The Dominion Post

De­fender of Ethiopian women against bridal ab­duc­tion and gen­i­tal mu­ti­la­tion

- Sexism · Crime · Women's Rights · Supermodels · Society · Discrimination · Feminism · Human Rights · Celebrities · Social Movements · Ethiopia · Middle East · World Health Organization · United Kingdom · Los Angeles · Israel · United States of America · Addis Ababa · God · Hebrew University of Jerusalem · Jerusalem · Massachusetts · University of Massachusetts · Amherst, MA · Africa · California

Bo­galetch Ge­bre nearly bled to death about the age of 12 when, like al­most all Ethiopian girls of her gen­er­a­tion and be­fore, she was sub­jected to the ex­cru­ci­at­ing rit­ual now known as fe­male gen­i­tal mu­ti­la­tion.

A man re­strained her while two women held her legs and a third wielded the ra­zor. Her mother cried as Ge­bre was led away for the cut­ting cer­e­mony. She would have liked to spare Boge, as Ge­bre was known, but saw no way to avoid the or­deal.

‘‘Cleans­ing the dirt’’, the lo­cal term for gen­i­tal cut­ting, was treated across faiths in Ethiopia as a rite that made a young woman mar­riage­able.

Many vic­tims died from blood loss, in­fec­tion or sub­se­quent com­pli­ca­tions.

Ge­bre, who had al­ready de­fied ex­pec­ta­tions for girls in her vil­lage by se­cretly learn­ing to read, went on to de­vote her life to end­ing fe­male gen­i­tal mu­ti­la­tion (FGM), as well as bridal ab­duc­tion, do­mes­tic vi­o­lence and other scourges that, she said, made Ethiopian women ‘‘live in fear every day of their lives’’.

She led change not with demon­stra­tions or con­fronta­tion, but through what she de­scribed as com­mu­nity con­ver­sa­tions fa­cil­i­tated by a non-profit or­gan­i­sa­tion she co­founded and in­volv­ing women as well as men.

FGM, while de­clin­ing, con­tin­ues to be per­formed in Ethiopia, as in other African coun­tries, the Mid­dle East and Asia, ac­cord­ing to the World Health Or­gan­i­sa­tion. But in the ar­eas of Ethiopia where Ge­bre worked, the im­prove­ment has been marked: 3 per cent of vil­lagers in 2008, down from 97 per cent in a sur­vey eight years ear­lier, said they wished their daugh­ters to un­dergo FGM, ac­cord­ing to a 2010 Unicef study.

Ge­bre, de­scribed by Bri­tain’s In­de­pen­dent as ‘‘the woman who be­gan the re­bel­lion of Ethiopian women’’, died in Los An­ge­les of causes that have not yet been dis­closed. She was al­ways un­sure of her age, hav­ing never re­ceived a birth cer­tifi­cate, but was thought to be 65 or 66. She had lived in Los An­ge­les dur­ing and after grad­u­ate school and re­turned pe­ri­od­i­cally to re­ceive treat­ment for nerve dam­age she sus­tained in a car crash in 1987.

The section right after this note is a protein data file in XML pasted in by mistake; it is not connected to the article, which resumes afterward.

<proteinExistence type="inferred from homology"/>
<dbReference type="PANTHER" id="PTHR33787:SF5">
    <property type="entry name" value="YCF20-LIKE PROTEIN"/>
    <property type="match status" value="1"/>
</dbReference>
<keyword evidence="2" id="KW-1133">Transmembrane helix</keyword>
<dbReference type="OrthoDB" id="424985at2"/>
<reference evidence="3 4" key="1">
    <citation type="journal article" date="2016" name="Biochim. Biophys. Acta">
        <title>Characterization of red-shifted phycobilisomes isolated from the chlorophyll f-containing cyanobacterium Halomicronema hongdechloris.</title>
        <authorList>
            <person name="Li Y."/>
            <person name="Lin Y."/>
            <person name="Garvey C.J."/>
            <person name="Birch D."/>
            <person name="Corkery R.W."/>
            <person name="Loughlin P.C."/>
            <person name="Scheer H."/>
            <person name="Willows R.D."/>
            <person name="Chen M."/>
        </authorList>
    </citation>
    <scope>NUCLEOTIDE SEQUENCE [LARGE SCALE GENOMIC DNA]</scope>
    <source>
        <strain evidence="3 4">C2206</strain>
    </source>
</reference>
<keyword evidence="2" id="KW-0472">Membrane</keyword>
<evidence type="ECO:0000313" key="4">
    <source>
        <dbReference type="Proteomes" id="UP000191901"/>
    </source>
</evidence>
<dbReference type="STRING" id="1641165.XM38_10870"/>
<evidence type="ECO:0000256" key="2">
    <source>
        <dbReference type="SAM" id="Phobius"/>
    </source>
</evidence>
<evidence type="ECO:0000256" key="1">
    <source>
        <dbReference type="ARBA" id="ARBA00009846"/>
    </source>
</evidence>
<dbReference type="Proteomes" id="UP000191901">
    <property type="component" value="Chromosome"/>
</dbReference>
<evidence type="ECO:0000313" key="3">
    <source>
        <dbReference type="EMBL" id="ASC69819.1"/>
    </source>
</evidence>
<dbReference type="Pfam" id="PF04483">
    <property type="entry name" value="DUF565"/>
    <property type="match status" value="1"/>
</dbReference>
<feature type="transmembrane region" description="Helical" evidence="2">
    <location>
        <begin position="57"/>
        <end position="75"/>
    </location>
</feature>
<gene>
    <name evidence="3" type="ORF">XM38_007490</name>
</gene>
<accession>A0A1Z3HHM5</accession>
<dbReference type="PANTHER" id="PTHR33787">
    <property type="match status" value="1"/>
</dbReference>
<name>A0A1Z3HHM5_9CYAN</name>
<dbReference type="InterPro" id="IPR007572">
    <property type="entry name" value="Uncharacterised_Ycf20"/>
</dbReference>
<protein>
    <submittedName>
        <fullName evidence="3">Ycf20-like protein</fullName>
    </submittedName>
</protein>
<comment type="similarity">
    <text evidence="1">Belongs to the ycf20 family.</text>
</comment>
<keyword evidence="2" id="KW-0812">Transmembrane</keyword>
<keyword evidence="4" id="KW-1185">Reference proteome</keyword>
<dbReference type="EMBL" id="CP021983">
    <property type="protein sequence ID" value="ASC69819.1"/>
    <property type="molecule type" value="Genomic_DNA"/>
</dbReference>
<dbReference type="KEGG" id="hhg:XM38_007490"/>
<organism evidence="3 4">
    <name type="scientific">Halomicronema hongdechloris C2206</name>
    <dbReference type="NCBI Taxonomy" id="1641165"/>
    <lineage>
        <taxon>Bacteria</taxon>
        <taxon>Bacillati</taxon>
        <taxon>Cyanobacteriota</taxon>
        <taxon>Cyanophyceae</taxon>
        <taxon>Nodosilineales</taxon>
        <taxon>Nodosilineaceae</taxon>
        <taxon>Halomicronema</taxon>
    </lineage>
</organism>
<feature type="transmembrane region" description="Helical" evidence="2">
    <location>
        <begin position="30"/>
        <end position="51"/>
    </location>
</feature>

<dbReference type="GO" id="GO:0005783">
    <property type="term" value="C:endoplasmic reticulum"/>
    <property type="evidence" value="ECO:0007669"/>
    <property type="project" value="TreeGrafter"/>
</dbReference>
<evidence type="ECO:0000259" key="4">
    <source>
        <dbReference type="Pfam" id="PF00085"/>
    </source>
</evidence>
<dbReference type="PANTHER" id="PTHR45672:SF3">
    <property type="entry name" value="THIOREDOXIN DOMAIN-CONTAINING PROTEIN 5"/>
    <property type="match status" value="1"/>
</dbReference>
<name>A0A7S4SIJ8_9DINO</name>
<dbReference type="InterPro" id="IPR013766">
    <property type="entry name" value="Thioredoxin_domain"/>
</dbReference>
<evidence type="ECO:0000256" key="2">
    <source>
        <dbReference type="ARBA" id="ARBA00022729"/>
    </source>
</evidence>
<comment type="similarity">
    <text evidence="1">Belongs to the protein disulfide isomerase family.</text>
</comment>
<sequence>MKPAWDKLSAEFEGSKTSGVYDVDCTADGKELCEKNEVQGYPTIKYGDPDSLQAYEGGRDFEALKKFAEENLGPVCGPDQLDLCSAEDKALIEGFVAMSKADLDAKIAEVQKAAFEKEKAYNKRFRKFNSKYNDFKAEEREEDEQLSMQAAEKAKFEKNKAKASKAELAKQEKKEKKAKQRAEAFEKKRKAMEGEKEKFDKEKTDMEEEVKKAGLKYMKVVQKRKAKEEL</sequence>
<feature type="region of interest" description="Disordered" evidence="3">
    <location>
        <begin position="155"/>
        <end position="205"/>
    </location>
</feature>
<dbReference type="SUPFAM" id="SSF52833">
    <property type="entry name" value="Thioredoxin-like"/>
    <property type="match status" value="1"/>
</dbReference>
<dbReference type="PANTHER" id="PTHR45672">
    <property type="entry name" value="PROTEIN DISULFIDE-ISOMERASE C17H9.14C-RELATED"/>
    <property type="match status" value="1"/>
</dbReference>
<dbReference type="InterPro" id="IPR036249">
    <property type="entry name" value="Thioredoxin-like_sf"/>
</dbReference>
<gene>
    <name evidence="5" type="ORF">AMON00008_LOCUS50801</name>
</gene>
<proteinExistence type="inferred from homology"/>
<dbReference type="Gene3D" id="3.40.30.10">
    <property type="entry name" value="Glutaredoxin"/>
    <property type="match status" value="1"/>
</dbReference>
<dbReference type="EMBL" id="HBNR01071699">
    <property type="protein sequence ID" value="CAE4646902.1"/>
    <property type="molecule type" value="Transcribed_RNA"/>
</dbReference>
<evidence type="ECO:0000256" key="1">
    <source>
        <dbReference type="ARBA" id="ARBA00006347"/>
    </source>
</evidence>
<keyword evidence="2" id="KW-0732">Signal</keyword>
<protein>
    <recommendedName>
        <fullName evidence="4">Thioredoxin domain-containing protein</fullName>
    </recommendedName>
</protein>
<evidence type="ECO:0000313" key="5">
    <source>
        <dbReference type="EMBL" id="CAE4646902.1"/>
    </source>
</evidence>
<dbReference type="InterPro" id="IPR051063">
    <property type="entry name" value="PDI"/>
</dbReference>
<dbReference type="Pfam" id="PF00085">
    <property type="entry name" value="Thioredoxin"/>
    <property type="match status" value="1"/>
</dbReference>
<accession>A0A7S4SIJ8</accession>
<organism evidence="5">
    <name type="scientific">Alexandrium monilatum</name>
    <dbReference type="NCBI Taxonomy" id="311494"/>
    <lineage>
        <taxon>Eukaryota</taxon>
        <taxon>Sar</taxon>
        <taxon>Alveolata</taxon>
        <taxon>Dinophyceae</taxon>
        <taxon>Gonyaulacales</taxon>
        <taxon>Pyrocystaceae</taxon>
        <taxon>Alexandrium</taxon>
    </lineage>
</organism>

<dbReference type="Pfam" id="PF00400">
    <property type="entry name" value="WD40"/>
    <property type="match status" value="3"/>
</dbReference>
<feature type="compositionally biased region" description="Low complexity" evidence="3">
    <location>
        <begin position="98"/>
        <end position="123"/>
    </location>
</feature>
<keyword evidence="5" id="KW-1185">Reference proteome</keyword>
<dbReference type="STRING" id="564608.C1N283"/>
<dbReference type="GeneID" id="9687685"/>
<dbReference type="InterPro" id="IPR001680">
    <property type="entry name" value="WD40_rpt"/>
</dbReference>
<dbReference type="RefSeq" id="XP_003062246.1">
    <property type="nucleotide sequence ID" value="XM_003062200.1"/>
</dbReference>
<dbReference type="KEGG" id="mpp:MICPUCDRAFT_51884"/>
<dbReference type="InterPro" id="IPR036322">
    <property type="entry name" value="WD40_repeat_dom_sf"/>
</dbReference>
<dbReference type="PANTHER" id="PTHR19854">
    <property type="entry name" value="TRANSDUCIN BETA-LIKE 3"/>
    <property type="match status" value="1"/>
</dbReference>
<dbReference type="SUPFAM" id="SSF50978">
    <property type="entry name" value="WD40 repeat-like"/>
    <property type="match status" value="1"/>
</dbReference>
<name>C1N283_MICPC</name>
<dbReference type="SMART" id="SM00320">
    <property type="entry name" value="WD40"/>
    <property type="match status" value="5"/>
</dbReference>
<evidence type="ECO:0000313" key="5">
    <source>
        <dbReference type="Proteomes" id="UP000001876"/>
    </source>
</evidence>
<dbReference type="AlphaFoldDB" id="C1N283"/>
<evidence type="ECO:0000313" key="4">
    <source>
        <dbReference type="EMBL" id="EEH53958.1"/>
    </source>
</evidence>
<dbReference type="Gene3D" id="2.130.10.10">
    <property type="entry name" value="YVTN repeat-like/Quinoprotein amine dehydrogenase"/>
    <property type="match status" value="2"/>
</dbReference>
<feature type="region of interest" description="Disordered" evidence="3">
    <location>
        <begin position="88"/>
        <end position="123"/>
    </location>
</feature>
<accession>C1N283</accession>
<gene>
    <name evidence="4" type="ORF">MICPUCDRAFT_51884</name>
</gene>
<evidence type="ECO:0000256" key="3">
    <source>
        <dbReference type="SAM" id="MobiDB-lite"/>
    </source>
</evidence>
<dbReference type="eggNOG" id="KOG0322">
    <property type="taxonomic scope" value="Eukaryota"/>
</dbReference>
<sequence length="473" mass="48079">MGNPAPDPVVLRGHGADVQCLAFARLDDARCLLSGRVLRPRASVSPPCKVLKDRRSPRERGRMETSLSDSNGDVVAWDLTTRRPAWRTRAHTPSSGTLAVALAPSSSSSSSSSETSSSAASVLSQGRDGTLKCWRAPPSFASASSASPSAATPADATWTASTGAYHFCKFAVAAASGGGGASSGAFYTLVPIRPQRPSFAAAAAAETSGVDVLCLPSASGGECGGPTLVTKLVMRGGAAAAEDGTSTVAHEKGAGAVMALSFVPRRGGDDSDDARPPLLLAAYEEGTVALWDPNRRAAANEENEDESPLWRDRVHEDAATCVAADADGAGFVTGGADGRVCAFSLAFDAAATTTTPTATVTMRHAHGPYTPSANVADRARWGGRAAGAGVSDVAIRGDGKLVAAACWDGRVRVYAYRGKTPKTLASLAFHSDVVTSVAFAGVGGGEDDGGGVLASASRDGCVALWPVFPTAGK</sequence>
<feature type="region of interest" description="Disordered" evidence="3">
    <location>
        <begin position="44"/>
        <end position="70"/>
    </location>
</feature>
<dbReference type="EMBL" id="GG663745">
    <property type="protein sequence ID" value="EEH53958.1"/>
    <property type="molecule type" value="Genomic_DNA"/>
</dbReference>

Her life took her from a farm­ing vil­lage in cen­tral Ethiopia, where she stole away for school­ing dur­ing long trips to col­lect wa­ter, to sci­en­tific stud­ies at uni­ver­si­ties in Is­rael and the United States, and back to Ethiopia, where she won the re­spect of women as well as men, who, it was said, were as­ton­ished to see a woman achieve such suc­cess.

She was born in 1953, ac­cord­ing to her non­profit or­gan­i­sa­tion KMG Ethiopia, in a vil­lage south­west of the cap­i­tal Ad­dis Ababa. Most of her 13 sib­lings died in child­hood.

Ge­bre de­scribed her mother as in­tel­li­gent and wise, but told the In­de­pen­dent that she and other women were ‘‘re­garded as no bet­ter than the cows they milked’’. ‘‘All her life she was abused and beaten – for noth­ing. She had her back stooped, her legs bro­ken, her jaw bro­ken, even though she did ev­ery­thing right. It was a night­mare, but for her it was a life. And some­how she still smiled. When there is no al­ter­na­tive, you some­how ac­cept this as all you will get. In that sit­u­a­tion, many women ac­cept their sit­u­a­tion as God-given, not man-made.’’

Ge­bre was said to have been the first girl in her vil­lage to re­ceive school­ing be­yond the fourth grade. She re­ceived a schol­ar­ship to en­roll at a women’s board­ing school in Ad­dis Ababa, then stud­ied the sci­ences at He­brew Univer­sity in Jerusalem. She re­ceived a masters from the Univer­sity of Mas­sachusetts at Amherst, and pur­sued fur­ther grad­u­ate stud­ies in epi­demi­ol­ogy at UCLA.

She traced her fer­vour for end­ing FGM to the death of a sis­ter dur­ing child­birth from com­pli­ca­tions caused by FGM, which made it im­pos­si­ble for her to de­liver her twins. ‘‘From that mo­ment I couldn’t stop think­ing about it,’’ she later told Africa News. ‘‘My goal was: can I save one girl from that hor­ror? It be­came the drive for what I started.’’

She left Cal­i­for­nia for Ethiopia and founded her or­ganida­tion with another sis­ter, Fikirte. She won the co-op­er­a­tion of com­mu­ni­ties by first pro­vid­ing prac­ti­cal ser­vices, such as the con­struc­tion of a bridge or well. Slowly, she be­gan en­cour­ag­ing di­a­logue on such top­ics as ed­u­ca­tion for girls, HIV/Aids, and the kid­nap­ping of young women into mar­riage. Dur­ing dis­cus­sions of FGM, she showed videos of the pro­ce­dure that left men phys­i­cally ill. ‘‘Peo­ple in vil­lages may be il­lit­er­ate, but they are not stupid. They want what’s good for them­selves and their chil­dren,’’ The Lancet quoted her as say­ing.

Ge­bre was never mar­ried and had no chil­dren. ‘‘I be­gan KMG Ethiopia think­ing that, if I could save a sin­gle girl from a dread­ful life, from prac­tices that numb, crush the spirit and rob women of their dig­nity, I would have done my life’s mis­sion,’’ she once said. She added that the ‘‘break­throughs’’ – the first ab­ducted bride re­turned to her fam­ily, the first un­cut young woman mar­ried in a pub­lic cel­e­bra­tion – come ‘‘one girl at a time, one per­son at a time’’. –

‘‘My goal was: can I save one girl from that hor­ror? It be­came the drive for what I started.’’

 ??  ??

Newspapers in English

Newspapers from New Zealand